Defined as a harmful reduction of the amount of water in the body, dehydration results from either a lack of water going in, either in the form of fluids or in the food, or too much water leaving the body in sweat, urine, faeces (diarrhoea) milk and breath. The water loss may be accompanied by loss of salts (electrolytes). Dehydration of 15% is potentially fatal to adult horses.

In horses, the most common causes of dehydration are heavy sweating associated with exercise, and diarrhoea. In both cases electrolyte ions are lost with the water, principally Chloride and Sodium in sweat and those plus Potassium in diarrhoea. Lost electrolytes may well need replenishment as well as water.

Mild dehydration stimulates thirst, but more severely dehydrated horse may refuse to drink and require drenching with water and electrolytes, or intravenous fluid therapy.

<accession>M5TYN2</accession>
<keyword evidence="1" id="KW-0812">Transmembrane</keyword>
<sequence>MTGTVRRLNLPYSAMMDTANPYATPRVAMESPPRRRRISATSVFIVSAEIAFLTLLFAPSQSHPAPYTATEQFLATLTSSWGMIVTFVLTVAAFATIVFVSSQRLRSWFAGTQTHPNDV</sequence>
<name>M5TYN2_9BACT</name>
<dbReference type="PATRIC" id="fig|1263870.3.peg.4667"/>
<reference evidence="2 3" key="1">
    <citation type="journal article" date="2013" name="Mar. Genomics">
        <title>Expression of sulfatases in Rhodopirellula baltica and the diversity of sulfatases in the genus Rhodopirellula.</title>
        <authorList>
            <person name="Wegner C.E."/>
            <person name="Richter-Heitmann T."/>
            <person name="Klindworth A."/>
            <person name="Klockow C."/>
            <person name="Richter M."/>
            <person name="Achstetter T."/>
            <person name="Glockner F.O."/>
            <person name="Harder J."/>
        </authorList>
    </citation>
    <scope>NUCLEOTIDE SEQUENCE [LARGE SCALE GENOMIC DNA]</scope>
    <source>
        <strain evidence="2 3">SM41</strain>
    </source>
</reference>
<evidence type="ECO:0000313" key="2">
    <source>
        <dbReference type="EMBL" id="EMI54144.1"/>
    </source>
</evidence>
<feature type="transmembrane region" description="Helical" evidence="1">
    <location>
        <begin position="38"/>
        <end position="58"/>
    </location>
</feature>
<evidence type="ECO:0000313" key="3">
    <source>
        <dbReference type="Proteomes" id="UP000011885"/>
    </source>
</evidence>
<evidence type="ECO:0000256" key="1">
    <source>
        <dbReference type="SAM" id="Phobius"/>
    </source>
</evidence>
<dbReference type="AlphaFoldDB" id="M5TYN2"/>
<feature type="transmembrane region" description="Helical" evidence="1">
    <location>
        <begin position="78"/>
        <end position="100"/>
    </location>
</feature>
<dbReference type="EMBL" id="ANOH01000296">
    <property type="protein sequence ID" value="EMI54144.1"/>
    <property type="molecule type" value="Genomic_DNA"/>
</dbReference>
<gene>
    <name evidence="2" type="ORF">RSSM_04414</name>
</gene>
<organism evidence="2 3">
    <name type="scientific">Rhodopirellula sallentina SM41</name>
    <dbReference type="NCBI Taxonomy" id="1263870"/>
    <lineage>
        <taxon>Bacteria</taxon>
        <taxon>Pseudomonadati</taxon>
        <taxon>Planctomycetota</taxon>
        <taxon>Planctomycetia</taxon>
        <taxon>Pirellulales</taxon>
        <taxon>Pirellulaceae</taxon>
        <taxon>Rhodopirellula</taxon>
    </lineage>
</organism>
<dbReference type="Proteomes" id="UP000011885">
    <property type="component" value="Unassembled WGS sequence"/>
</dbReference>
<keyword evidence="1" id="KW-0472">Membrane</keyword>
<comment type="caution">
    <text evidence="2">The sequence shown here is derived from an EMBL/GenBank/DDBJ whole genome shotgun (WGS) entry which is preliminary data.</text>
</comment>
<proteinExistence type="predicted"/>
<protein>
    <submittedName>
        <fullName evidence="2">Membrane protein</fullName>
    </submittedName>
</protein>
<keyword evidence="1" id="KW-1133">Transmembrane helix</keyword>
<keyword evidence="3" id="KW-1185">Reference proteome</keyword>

The simplest test for dehydration is the skin pinch test where a fold of skin on the side of the neck is pinched between fingers and thumb – the fold should flatten out and return to normal within 2 seconds in a normally hydrated horse. Extension of that time indicates dehydration.

Provision of adequate supplies of drinking water is fundamental to prevent dehydration and where water losses from sweating or other causes are increased, supplementary salt and electrolytes may also be required.

See also Water Intake

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